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mr_mahoney
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« on: April 17, 2007, 06:55:08 PM »

I foresee a need for a special web page that requires a login by a student using a handheld.

Problem:  users with internet phones, PDAs, PSP, ect can get on the internet and my filter does not know who they are.  If I still want them to have access, I need to know who they are.


Possibility?  I need a web page that recognizes a user of a handheld ( could be based on screen size less than 640x640 )

Then the web page would prompt for a user name and password (that would reference a user database - LDAP ? )
If the user is in the database, then they can browse the internet.

It could almost work like the disclaimer page mentioned on the list earlier.

I have seen this done at a hospital for their WIFI .

Any ideas?  I really feel this is worth pursuing.
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Michael Wilkinson
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« Reply #1 on: December 12, 2007, 06:56:51 PM »

Hi
I think what you actually need is a proxy authentication linked to both the wireless and the 3G/GPRS connections. This a) can authenticate if a user can browse the net b) can support filtering and c) give you some management information.
I am presently working with a company called GAIST (www.gaist.co.uk) who provide a web filtering solution which works like this.
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stu_mob
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Stuart Smith, University of Manchester

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« Reply #2 on: December 14, 2007, 03:02:33 PM »

There are lots of options, depending on what branch of education you are working in and exactly what you are trying to protect.

I have just re-written an Athens web page to be mobile friendly and it so far it seems OK. My big concern at the moment for education has got to be Federated Access (sometime called Shibboleth), which is the 'next big thing' certainly in HE and FE. That really hasn't been designed with mobile access in mind. So althought the technology should be OK the interface is appalling.

I think there are loads of options and most you won't need to pay for. Since most phone and pda browsers have similar security features to desktops now (always expceptions of course).

So the basic principle is if it works on the desktop - it should (in theory) work on the mobile. Its the interface that will cause you the biggest problem.
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Michael Wilkinson
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« Reply #3 on: December 14, 2007, 06:03:35 PM »

Another SSO worth a mention is CAS (Central Authentication System) http://www.ja-sig.org/products/cas/
Much easier to implement than SHIBBOLETH. The main difference is with SHIBBOLETH institutions keep overall control over their own data - with CAS so need to worry about the data - the master system (server) so perhaps the Learning Platform handles the authentication and the client system (i.e. I am learning - revision system) trusts the request for access.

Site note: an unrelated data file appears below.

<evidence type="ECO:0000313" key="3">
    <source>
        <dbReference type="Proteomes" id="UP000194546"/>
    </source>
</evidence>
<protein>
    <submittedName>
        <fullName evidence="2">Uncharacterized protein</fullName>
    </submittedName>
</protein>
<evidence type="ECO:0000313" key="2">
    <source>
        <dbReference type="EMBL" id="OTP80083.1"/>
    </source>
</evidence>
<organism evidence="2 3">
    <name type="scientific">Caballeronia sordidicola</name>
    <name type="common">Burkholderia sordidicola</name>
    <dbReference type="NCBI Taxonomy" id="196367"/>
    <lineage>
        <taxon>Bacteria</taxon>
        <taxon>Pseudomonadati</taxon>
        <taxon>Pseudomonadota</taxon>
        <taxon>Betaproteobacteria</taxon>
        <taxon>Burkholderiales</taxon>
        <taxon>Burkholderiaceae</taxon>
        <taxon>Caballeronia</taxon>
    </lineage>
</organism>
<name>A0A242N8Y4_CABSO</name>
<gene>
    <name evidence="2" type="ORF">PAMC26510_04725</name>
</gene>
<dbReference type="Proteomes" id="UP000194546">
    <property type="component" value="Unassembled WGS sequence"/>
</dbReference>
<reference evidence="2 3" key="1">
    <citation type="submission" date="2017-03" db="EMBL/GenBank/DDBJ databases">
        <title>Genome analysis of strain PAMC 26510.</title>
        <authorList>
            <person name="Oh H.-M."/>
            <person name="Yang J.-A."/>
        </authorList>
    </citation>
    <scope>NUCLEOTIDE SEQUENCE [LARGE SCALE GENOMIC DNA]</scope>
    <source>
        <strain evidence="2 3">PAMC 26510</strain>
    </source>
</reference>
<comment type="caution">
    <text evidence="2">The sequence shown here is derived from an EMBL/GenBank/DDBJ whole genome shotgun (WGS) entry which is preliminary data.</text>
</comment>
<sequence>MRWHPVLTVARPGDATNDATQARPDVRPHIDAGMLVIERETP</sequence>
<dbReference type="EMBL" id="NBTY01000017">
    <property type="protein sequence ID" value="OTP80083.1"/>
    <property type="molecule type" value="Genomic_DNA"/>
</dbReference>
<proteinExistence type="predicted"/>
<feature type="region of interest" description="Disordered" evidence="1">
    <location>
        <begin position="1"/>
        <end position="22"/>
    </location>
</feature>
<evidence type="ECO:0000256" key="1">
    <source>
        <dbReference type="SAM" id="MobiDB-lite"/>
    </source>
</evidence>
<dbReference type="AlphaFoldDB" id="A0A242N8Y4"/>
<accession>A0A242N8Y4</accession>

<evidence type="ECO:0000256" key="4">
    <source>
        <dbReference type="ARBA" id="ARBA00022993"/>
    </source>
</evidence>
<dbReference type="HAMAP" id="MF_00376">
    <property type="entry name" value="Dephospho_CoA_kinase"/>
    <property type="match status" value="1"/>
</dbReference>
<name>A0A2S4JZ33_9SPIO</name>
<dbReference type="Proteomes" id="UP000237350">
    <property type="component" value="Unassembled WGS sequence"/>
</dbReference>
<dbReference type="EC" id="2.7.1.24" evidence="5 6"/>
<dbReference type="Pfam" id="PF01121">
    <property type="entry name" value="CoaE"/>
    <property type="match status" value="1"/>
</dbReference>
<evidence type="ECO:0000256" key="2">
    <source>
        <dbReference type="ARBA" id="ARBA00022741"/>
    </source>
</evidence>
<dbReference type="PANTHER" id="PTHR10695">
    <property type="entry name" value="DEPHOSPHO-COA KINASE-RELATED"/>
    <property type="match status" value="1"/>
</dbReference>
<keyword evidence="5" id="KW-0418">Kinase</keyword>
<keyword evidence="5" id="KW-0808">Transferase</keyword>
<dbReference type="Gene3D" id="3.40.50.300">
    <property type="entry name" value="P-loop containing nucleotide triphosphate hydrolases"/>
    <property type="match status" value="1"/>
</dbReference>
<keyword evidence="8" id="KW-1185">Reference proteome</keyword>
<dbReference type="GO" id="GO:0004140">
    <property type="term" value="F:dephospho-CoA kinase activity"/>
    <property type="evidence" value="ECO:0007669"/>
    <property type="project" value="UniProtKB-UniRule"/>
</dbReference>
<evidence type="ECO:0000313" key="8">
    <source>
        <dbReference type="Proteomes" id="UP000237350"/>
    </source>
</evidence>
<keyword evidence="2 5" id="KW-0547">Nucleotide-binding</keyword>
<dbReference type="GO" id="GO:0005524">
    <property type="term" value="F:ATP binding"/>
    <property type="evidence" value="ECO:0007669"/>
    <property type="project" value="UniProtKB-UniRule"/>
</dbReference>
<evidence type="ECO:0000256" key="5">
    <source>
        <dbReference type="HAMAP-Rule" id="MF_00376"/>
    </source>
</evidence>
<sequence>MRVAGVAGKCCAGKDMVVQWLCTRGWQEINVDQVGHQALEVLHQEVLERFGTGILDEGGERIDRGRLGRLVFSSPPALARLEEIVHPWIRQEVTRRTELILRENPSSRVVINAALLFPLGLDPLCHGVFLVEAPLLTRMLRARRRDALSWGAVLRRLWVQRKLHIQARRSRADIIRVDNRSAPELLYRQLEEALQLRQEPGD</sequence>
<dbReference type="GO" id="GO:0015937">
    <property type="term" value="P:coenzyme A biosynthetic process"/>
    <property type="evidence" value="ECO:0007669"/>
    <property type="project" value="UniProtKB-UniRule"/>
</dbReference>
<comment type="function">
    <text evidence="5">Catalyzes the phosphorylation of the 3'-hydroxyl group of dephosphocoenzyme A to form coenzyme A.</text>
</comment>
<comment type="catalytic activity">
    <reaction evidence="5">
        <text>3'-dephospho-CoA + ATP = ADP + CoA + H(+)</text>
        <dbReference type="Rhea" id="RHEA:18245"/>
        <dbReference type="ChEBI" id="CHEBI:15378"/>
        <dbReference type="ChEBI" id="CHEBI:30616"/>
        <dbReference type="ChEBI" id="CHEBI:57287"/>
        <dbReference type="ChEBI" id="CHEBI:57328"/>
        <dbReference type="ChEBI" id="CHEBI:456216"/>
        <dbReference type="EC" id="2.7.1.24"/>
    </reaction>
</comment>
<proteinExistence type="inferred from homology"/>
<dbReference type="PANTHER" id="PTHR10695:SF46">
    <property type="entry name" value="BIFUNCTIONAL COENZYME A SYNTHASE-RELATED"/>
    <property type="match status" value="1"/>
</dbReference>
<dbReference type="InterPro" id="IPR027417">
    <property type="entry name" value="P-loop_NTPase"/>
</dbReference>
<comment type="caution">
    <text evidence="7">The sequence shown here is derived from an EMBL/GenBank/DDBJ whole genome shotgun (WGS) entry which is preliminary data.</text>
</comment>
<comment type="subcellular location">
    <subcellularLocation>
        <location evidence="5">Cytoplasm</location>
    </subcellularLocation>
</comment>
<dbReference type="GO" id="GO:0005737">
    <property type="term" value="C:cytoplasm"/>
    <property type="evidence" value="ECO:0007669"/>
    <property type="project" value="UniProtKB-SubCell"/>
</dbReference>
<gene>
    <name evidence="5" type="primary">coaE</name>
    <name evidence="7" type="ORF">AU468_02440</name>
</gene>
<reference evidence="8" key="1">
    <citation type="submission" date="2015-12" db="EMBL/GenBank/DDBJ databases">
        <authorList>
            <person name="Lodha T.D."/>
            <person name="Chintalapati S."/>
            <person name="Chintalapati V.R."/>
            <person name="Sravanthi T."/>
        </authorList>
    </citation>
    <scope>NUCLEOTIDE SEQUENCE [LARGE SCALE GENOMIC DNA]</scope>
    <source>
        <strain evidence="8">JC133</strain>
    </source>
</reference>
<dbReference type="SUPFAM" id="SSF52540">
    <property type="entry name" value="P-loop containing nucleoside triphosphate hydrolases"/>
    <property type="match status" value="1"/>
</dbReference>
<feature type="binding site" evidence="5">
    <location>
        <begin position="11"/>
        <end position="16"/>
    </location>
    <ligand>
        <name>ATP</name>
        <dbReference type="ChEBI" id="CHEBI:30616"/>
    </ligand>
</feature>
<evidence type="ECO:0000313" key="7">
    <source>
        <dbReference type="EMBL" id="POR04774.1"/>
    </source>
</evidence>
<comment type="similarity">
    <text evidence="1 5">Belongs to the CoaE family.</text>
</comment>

I am just looking at this for LP integration and also for a JISC and QIA project.
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stu_mob
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Stuart Smith, University of Manchester

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« Reply #4 on: December 17, 2007, 11:41:21 AM »

That's useful to know Mike. Does CAS work with Federated Access?

My main concern about Federated Access is the Waif and the long lists of names you end up having to plough through. I really don't want to see authentication becoming a big issue for users but fear it might. It's hard enough trying to get user engagement as it is!!
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Michael Wilkinson
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« Reply #5 on: December 18, 2007, 02:39:16 PM »

Hi Stu
It does support federated access.
This is an interested JISC case study which looks specifically at authentication:
http://www.jisc.ac.uk/media/documents/themes/accessmanagement/cc297d002-1.0%20case%20studies%20supplement.pdf
I agree - authentication should not be made complex.

As another solution for SSO I have been writing a Cryptographic nonce and using SHA1 Hasf Function
en.wikipedia.org/wiki/Cryptographic_nonce
en.wikipedia.org/wiki/SHA1
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stu_mob
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Stuart Smith, University of Manchester

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« Reply #6 on: December 20, 2007, 02:50:58 PM »

Thanks for the pointer to the report Michael.

Not had much of chance to read through it (something for Christmas I guess! Wink but I think it will be interesting.

It would be good a practical level if this forum can be encouraged to raise concerns about Federated Access and mobile devices because it really is not been thought through yet. The main problems I forsee are usability ones but they need addressing now before large scale adoption.
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